Is it really clearly understood what challenges face the end-users on a daily basis? This again isn’t just a technical and process driven question, this is about people. The people who will be part of the project team and the people using the system.

David Rock’s SCARF model really landed well with the implementation teams when we used it to start to think about how different people were going to be affected by the changes depending upon how their Status, Certainty, Autonomy, Relatedness and Fairness was going to be impacted.

By using this in conjunction with the Dave Gray’s Empathy Map we got teams at all levels engaged in what the change meant not just to them, but to everyone impacted by the change. The teams really started to understand and appreciate the impact their work had on the people around them in the process and why some of their outputs were needed for the overall effectiveness of the business.

Dave Grey’s Empathy Map from “Gamestorming: A Playbook for Innovators, Rulebreakers, and Changemakers, 2010”

3 Have a clear approach to change

Does everyone, not just the project team, understand how the change is going to managed? This is not about turning everything into a process but instead this is an opportunity to engage people around a standard framework that enables people to remain focussed on doing the right things at the right time and make the right decisions at the right time.

A simple model that I have used is built around 3 stages; Initiate, Implement and Sustain. It has been developed using coaching questions rather than tasks in order to avoid the “box-ticking” that all too often occurs in projects, especially as the pressure increases.

We asked questions like;

  • What’s the single sentence that says “What is the change and why should we be making this change?”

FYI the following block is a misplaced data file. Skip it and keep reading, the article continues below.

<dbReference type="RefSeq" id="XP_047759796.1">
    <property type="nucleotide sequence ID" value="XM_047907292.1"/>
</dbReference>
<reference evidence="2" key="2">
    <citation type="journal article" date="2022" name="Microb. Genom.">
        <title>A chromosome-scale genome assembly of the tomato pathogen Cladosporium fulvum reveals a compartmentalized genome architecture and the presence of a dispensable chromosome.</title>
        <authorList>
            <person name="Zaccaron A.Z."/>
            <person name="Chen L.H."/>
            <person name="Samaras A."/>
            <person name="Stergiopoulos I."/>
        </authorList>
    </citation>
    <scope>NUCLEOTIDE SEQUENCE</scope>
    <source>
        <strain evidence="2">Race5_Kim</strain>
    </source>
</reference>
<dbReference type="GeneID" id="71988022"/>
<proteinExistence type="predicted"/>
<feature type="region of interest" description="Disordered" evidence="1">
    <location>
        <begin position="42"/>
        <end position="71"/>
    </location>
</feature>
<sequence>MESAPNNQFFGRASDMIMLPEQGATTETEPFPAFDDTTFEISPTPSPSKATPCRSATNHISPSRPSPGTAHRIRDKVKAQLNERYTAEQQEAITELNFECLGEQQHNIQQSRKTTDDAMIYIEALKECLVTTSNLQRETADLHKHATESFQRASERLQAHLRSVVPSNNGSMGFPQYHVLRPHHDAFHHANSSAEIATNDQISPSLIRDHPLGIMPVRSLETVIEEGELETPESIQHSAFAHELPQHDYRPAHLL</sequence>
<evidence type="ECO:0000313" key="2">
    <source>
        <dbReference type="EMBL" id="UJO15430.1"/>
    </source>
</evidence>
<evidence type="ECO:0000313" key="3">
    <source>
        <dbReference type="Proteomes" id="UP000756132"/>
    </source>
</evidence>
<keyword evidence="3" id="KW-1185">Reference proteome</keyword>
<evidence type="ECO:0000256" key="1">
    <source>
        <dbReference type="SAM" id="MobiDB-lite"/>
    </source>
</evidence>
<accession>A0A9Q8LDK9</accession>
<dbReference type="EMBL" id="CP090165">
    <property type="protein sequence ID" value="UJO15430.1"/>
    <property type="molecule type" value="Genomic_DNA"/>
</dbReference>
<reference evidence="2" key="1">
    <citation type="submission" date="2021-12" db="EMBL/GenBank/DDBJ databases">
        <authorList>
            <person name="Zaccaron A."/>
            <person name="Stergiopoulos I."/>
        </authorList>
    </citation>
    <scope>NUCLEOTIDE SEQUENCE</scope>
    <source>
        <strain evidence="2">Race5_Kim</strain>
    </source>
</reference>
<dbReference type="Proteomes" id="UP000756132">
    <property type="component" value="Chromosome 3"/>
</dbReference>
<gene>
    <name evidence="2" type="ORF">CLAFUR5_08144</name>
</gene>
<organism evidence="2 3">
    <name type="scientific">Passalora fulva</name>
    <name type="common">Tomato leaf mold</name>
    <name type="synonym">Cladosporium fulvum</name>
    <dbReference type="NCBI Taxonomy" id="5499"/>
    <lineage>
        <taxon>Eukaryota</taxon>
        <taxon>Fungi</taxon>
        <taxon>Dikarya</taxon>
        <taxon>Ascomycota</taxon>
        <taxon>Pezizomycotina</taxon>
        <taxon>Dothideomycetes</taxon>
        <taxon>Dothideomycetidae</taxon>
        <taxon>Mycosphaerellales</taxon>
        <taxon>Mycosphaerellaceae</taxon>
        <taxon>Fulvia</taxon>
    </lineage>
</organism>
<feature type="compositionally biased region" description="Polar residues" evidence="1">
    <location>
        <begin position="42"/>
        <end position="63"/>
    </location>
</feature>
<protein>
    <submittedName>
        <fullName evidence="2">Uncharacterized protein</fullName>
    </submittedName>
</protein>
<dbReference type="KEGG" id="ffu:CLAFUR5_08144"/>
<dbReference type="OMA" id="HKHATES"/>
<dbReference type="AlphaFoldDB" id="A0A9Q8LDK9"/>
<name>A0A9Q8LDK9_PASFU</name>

• Who will be affected by the change and how?
  • What does success look like?
  • What is the current state?
  • What are the levels of maturity in moving from the current state to the compelling vision?

Teams working together to answer these types of questions stopped them from getting drawn into purely focussing on the technical solution as there was a clear approach to change for each stage, which meant that both technical and change activities had to be undertaken before progressing to the next stage of the overall programme.

4 How you lead is key

Have you ever heard of a shockwave traffic jam? Chances are you’ve experienced one; if you reach the end of the traffic jam and find there was no apparent reason for it then you’ve been caught in a shockwave traffic jam. They are caused by fluctuations in speed between drivers, in particular braking, or more accurately, applying the brakes and causing the person following to apply their brakes too. Researchers from the Mathematical Society of Traffic Flow, part of the Department of Complex Systems Science at the University of Nagoya in Japan, challenged 22 drivers to follow a circular track at a speed of 30km per hour. At first the cars maintained their spacing but after a short period, fluctuations started to occur and the cars started to bunch up; a traffic jam was born which spread backwards at a rate of approximately 20 km per hour.